Conscious Choice cover

From the press release: In this ground-breaking new history of early America, historian Robert Zimmerman not only exposes the lie behind The New York Times 1619 Project that falsely claims slavery is central to the history of the United States, he also provides profound lessons about the nature of human societies, lessons important for Americans today as well as for all future settlers on Mars and elsewhere in space.

 
Conscious Choice: The origins of slavery in America and why it matters today and for our future in outer space, is a riveting page-turning story that documents how slavery slowly became pervasive in the southern British colonies of North America, colonies founded by a people and culture that not only did not allow slavery but in every way were hostile to the practice.  
Conscious Choice does more however. In telling the tragic history of the Virginia colony and the rise of slavery there, Zimmerman lays out the proper path for creating healthy societies in places like the Moon and Mars.

 

“Zimmerman’s ground-breaking history provides every future generation the basic framework for establishing new societies on other worlds. We would be wise to heed what he says.” —Robert Zubrin, founder of founder of the Mars Society.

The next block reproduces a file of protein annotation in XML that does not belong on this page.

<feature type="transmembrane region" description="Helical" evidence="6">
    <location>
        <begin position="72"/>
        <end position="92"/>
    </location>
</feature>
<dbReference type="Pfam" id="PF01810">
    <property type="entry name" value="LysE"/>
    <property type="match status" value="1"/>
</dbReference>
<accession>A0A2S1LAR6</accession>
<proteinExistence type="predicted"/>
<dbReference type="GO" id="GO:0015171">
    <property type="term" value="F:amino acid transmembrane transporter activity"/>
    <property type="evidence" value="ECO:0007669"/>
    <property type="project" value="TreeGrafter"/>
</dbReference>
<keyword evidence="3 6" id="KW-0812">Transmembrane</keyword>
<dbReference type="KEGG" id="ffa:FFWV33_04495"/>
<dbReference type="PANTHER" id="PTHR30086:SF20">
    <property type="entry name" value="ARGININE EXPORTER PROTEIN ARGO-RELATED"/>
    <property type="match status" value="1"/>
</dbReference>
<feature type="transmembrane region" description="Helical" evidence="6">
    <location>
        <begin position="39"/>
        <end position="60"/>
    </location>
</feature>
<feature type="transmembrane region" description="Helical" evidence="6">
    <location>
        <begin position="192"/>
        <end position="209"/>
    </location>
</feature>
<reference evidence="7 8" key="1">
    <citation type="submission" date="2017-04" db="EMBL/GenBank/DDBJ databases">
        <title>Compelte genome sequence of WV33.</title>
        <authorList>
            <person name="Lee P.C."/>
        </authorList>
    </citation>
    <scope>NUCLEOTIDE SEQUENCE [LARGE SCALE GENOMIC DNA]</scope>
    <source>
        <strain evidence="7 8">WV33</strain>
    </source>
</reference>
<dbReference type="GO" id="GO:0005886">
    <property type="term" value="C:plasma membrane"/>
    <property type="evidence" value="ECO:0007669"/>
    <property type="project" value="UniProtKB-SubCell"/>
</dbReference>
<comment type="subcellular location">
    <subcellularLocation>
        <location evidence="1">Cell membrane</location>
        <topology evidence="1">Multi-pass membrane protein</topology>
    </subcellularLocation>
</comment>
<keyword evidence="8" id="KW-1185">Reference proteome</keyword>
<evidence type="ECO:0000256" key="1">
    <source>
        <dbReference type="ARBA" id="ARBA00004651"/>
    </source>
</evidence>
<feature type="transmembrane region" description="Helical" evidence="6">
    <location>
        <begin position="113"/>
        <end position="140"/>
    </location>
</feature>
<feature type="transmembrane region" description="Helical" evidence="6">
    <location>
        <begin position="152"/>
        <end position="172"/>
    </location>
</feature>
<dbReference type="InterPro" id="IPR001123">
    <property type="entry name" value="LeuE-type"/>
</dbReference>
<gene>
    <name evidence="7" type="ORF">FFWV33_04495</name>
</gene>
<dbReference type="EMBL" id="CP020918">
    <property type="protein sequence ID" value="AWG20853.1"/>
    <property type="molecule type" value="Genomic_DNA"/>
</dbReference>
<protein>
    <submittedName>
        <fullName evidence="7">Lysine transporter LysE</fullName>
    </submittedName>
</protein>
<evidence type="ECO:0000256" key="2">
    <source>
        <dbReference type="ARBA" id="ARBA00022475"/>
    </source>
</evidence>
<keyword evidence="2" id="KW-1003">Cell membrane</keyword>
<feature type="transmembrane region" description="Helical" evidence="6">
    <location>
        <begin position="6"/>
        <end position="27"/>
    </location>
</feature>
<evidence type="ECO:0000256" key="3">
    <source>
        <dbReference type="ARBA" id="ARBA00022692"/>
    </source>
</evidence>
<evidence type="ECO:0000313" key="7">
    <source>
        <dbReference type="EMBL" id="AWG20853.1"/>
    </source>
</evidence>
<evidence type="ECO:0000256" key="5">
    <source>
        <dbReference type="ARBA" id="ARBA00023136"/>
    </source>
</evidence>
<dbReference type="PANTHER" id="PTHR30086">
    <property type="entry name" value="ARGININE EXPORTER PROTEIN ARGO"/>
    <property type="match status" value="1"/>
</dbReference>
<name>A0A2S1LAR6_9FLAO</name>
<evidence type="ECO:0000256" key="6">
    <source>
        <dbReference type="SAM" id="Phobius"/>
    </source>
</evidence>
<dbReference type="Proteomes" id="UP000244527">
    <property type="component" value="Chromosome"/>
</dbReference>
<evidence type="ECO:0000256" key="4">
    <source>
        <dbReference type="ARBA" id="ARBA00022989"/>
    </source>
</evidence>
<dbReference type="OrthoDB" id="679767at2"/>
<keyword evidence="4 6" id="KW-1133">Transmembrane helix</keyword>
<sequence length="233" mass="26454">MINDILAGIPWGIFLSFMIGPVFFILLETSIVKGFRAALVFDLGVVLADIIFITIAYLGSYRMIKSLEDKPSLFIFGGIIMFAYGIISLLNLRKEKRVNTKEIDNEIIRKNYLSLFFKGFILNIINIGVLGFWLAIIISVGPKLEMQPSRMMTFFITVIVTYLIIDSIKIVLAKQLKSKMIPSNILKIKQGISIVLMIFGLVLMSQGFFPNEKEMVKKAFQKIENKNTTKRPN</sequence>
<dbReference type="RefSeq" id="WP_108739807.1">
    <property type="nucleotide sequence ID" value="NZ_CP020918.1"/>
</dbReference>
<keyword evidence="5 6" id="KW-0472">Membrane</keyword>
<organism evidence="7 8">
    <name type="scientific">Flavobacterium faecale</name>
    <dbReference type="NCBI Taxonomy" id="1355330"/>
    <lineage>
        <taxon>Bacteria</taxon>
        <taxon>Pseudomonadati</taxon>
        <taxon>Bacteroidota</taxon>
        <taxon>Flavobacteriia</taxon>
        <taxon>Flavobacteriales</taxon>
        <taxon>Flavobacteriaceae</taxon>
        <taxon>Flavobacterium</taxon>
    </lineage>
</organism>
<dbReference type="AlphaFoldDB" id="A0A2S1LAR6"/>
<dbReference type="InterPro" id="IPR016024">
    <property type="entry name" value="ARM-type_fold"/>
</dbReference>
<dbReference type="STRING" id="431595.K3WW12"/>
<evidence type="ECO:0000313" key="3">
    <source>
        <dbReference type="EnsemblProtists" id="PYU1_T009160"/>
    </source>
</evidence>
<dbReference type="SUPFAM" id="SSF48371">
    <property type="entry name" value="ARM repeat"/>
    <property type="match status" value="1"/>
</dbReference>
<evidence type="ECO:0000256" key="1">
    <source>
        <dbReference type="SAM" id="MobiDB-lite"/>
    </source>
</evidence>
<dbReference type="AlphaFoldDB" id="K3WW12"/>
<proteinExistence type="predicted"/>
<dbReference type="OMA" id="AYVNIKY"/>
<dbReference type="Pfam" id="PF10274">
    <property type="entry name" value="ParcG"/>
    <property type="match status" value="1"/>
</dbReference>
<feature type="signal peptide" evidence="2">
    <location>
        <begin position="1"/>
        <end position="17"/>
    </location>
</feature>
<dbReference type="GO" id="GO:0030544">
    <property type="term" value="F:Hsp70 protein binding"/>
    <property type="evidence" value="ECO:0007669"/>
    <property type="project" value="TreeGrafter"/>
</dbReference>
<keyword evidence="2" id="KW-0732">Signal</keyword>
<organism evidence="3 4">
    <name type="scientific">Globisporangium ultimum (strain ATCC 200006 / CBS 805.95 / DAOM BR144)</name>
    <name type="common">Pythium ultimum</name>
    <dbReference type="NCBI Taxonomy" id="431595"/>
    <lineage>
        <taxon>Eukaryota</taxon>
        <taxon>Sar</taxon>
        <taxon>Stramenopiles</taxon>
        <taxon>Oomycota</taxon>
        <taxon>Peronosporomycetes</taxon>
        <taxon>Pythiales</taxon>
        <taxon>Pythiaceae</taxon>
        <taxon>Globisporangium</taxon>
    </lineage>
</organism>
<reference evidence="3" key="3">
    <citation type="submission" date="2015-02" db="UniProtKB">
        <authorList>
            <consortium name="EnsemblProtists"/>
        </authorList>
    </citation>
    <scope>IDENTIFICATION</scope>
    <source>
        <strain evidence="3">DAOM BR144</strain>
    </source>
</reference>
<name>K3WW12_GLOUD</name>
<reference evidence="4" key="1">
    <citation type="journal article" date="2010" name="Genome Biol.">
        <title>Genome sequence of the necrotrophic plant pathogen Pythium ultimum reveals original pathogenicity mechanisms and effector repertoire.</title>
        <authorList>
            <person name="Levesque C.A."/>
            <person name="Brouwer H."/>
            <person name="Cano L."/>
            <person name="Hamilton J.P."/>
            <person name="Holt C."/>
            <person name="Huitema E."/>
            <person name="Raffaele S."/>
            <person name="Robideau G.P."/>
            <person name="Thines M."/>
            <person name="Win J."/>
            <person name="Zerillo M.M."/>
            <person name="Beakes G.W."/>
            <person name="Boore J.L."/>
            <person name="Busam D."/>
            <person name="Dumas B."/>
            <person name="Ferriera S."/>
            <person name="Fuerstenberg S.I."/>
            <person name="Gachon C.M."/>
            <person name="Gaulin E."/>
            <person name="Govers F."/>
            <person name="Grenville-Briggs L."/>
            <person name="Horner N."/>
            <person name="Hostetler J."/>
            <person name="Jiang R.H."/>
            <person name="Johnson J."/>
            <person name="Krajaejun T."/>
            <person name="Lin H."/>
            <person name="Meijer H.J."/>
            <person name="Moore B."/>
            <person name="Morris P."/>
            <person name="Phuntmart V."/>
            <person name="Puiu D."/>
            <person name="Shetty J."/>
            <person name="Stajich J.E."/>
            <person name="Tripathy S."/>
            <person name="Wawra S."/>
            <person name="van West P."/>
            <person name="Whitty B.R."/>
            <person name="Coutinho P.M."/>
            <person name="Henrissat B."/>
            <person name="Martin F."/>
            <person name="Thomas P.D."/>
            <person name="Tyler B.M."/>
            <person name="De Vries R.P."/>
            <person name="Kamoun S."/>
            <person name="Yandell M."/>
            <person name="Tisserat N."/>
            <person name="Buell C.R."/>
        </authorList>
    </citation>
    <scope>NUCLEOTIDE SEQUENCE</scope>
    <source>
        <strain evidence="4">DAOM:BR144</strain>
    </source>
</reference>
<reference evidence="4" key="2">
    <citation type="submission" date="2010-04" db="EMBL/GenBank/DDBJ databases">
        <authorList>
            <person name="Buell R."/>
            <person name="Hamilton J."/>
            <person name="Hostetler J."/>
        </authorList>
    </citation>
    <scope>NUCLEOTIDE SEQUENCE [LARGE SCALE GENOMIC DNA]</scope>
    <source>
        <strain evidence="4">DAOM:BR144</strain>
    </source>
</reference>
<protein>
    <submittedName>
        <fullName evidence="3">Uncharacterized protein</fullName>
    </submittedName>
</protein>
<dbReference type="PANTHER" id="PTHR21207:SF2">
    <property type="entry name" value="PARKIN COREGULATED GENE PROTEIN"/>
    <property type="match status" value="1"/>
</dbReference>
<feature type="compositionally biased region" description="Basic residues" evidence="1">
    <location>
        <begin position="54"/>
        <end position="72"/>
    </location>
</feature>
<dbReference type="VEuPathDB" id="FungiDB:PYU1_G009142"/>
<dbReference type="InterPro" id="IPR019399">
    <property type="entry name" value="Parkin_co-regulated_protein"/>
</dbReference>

Available everywhere for $3.99 (before discount) at Amazon, Barnes & Noble, and all ebook vendors, or direct from the ebook publisher, ebookit. And if you buy it from ebookit you don't support the big tech companies and I get a bigger cut much sooner.


Second Google Lunar X-Prize launch contract confirmed

The competition heats up: The Google Lunar X-Prize has now confirmed two launch contracts for sending a privately financed and built rover to the Moon by 2017.

Moon Express is now the second company to have a launch contract for their lunar lander spacecraft verified by the X Prize Foundation. An Israeli team, SpaceIL, had its contract to launch a lander on a SpaceX Falcon 9 verified by the foundation in October. SpaceIL will be one of the primary payloads on a launch purchased in September by Spaceflight Industries that will carry about 20 other spacecraft. That initial launch contract verification allowed the foundation to formally extend the competition’s deadline to the end of 2017. Teams have until the end of 2016 to submit their own launch contracts in order to continue in the competition.

Sixteen teams remain in the competition, announced in September 2007, to land a privately-developed spacecraft on the moon, travel at least 500 meters across its surface, and return high-resolution videos and other data. Some teams are cooperating with others for launch arrangements.

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2 comments

  • I’d like to see an X-Prize for an SSTO.

  • Edward

    Single Stage To Orbit would be a great leap forward, but after three different failed attempts in the 1990s (Lockheed Martin’s X-33/VentureStar, McDonell Douglass’s DC-X/ Delta Clipper, and Rotary Rocket’s Roton), the aerospace community seems to have concluded that the technology for SSTO is not yet ready for prime-time.

    I suspect that when the technology seems to be ready, several of the commercial space companies will be eager to give it a try again and an X-Prize will not be necessary. The advantages of operating rockets in a way similar to how airlines operate their planes seem enormous.

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